The Question That Troubles

By | December 11, 2012

Remember the story called “The emperor’s new clothes?”. A great read, solid food for thought, don’t you think? Good lessons about being outspoken and real.

Sometimes kids say the darnedest things. They ask the darnedest questions too. And somehow they have the ability to point, sweetly and innocently, to the elephant in the room. Or the missing clothes. You get the idea.

It happened a couple of years ago, when Tony was in grade one. Him and I were about to go and buy a gift for a child whose name was in the gifting tree at their school. The gifting tree is the one where tags are placed with the names of children who would otherwise have no gifts on Christmas day. Thoughtful thinking of course, a good thing.

There was no way to foresee the troubling question. It came swiftly and caused a myriad of others in my head. Some sharper than I care to admit. Tony’s question back then: If Santa exists than why doesn’t he bring gifts first of all to the children who have less?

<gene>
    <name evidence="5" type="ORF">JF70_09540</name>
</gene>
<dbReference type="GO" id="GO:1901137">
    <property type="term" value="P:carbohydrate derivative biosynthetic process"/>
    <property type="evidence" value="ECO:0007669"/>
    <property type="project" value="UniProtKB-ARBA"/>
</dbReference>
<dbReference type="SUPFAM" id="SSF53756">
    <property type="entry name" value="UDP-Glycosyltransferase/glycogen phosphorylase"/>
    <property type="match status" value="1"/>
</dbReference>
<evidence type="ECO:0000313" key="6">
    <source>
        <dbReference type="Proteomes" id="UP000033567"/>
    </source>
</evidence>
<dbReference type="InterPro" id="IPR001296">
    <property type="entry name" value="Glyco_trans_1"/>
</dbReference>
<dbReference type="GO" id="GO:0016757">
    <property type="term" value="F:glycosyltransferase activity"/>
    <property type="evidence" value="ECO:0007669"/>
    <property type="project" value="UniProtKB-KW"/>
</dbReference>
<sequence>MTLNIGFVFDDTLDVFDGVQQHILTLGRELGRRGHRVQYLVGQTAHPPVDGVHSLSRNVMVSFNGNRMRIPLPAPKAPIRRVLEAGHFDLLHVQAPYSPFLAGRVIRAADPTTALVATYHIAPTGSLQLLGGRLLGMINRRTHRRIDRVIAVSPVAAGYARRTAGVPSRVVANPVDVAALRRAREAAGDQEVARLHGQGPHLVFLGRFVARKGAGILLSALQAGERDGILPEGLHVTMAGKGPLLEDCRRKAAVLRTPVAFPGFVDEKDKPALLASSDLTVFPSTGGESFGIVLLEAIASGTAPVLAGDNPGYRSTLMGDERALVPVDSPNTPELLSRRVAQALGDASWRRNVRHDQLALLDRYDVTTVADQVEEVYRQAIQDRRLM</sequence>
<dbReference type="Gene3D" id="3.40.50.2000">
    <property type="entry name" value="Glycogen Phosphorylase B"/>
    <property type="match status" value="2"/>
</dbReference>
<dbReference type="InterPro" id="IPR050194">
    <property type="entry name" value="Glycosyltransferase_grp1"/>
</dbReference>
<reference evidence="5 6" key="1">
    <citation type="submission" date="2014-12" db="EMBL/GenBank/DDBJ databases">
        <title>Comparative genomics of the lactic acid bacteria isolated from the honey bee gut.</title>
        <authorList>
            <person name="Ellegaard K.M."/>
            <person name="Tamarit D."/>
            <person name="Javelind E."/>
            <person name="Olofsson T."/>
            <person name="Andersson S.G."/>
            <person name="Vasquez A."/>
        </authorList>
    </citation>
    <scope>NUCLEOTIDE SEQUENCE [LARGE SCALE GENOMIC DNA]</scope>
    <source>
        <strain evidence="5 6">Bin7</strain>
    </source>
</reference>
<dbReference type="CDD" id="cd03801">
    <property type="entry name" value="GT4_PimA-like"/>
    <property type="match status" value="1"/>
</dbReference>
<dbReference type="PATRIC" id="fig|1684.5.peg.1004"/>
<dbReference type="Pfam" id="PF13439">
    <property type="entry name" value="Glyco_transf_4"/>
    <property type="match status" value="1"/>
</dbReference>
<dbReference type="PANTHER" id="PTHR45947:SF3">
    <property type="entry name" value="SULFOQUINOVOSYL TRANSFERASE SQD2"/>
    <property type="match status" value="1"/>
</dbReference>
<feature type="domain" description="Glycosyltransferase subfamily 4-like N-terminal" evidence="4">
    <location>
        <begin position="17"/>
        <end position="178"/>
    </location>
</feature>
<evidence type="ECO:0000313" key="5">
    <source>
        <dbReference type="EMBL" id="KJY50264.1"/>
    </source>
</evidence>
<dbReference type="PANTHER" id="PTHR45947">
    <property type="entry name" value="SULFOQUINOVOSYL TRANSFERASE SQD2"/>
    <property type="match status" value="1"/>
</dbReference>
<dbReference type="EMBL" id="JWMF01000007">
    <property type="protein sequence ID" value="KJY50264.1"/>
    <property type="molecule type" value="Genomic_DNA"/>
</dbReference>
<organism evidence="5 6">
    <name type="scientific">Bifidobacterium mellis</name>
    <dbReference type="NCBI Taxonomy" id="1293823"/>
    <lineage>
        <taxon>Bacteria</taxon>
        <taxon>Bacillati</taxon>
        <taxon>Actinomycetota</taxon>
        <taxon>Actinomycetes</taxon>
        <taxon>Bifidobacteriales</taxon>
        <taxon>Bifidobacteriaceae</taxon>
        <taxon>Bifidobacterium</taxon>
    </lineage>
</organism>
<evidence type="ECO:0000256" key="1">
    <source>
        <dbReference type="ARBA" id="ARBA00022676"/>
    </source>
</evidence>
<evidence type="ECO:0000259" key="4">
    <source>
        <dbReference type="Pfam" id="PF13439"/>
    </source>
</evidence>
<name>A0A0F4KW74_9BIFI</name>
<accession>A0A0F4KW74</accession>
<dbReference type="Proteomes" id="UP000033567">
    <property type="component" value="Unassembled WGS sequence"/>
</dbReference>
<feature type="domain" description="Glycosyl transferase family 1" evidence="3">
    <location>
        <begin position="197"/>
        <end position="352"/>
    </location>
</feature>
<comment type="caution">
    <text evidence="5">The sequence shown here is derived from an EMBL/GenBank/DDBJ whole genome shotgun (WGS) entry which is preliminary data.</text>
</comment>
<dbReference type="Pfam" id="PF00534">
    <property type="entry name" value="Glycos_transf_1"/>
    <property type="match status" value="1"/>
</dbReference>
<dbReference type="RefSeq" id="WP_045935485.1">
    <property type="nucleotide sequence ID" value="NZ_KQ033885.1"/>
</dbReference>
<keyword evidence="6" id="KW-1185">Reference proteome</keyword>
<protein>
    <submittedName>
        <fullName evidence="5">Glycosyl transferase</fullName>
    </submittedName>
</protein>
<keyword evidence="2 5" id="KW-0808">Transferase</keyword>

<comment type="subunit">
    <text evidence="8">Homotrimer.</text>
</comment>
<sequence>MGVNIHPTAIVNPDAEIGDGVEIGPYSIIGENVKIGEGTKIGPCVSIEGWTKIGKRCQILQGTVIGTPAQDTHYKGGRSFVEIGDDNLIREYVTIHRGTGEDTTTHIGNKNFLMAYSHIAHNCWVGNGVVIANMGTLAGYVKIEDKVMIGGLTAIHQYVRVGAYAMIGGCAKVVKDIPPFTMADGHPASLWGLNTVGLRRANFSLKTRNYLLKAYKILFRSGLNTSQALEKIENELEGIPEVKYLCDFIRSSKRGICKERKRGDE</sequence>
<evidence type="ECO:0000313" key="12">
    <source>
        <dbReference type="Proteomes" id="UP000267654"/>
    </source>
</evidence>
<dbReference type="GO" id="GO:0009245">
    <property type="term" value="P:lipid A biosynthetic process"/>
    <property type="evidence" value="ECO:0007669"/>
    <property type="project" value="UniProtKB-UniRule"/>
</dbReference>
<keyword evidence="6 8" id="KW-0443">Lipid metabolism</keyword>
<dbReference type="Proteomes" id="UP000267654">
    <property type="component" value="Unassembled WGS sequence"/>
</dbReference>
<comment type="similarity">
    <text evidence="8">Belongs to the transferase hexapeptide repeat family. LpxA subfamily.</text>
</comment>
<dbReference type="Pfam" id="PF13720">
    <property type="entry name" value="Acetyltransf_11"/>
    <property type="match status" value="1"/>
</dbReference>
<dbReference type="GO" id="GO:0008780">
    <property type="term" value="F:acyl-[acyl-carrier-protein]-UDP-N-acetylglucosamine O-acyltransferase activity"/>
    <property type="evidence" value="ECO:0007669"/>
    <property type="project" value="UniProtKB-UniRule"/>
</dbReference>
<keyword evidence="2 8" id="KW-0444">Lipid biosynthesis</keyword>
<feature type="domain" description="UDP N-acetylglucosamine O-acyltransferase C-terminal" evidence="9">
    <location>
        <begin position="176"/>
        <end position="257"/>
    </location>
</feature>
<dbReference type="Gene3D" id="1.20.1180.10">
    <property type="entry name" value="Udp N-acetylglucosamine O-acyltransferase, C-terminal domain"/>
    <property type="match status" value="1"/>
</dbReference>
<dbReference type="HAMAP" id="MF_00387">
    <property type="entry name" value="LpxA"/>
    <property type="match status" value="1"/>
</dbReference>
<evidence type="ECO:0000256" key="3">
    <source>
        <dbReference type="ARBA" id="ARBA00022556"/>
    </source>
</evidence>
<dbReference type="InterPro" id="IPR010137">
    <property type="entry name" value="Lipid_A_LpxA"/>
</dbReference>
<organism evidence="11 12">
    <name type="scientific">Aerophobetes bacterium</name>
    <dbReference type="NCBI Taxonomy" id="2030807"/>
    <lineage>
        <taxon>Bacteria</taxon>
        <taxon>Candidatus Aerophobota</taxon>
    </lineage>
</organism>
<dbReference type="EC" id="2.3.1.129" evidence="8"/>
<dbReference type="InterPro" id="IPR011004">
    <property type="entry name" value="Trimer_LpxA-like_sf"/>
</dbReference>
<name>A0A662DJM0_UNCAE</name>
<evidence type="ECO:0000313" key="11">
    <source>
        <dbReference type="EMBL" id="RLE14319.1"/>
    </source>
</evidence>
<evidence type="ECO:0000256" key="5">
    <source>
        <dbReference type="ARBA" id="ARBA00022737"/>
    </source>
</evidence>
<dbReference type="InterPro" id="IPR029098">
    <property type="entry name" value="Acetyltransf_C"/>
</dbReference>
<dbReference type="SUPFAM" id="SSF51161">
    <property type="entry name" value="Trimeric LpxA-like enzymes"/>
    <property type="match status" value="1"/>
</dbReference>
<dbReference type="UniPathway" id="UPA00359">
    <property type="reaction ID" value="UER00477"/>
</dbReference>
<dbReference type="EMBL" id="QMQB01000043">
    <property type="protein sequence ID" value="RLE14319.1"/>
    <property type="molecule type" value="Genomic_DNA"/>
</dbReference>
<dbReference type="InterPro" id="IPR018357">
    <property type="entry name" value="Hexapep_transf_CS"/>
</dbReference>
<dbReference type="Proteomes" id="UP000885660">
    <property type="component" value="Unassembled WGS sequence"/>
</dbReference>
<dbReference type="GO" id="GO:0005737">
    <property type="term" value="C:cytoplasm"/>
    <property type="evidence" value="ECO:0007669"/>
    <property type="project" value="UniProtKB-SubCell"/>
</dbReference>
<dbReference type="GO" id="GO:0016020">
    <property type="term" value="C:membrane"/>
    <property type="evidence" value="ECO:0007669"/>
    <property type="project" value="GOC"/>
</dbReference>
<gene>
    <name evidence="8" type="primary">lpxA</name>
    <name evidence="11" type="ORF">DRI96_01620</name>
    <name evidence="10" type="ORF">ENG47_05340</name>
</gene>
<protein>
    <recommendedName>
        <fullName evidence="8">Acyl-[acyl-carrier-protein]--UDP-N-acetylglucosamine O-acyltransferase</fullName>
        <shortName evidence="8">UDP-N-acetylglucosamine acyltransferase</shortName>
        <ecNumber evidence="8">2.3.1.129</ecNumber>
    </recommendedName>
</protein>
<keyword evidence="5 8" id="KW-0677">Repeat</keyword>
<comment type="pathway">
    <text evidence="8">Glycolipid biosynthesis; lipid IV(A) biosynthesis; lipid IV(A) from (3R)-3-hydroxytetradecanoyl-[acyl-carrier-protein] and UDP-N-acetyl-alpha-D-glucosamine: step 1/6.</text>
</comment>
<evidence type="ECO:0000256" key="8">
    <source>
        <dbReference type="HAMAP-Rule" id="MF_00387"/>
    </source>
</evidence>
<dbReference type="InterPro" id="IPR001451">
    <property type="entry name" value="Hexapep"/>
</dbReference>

It’s been troubling me since. Coming from a child who is figuring out the world like all children do. It’s been troubling me because somehow I felt that the coordinates I was providing were missing the essence. The truth. Was I misleading? I wish I didn’t.

How to keep the magic around then? Until when? Is magic at Christmas a luxury? It felt like it… Which kind of trampling is more troublesome in the end? The release of the truth (which is not really trampling since it opens the door to compassion and gratefulness) or the maintaining of the magic of that luxury item that only some can put together…

See what I mean? Do you have an answer? Much obliged.

 

 

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2 thoughts on “The Question That Troubles

  1. Tanja

    my thought, be truthful right from the start. I do not do (play up) the whole “santa” thing at all, as I never want to be caught lying to my children. Sure it will happen inadvertently, but not as long as I am conscious of my words, thoughts, actions. not saying my way is any better, just a different approach. sooner or later kids see anyway how unjust this world is, in countless other ways. baaa humbug, smile

    Reply
    1. Daniela Ginta Post author

      Good points, Tanja. I am quite conflicted by the whole thing. It’s the curtain that’s pulled to the side and you see it all, lights shining strong and all… A tough one, but being truthful is the way to go.

      Reply

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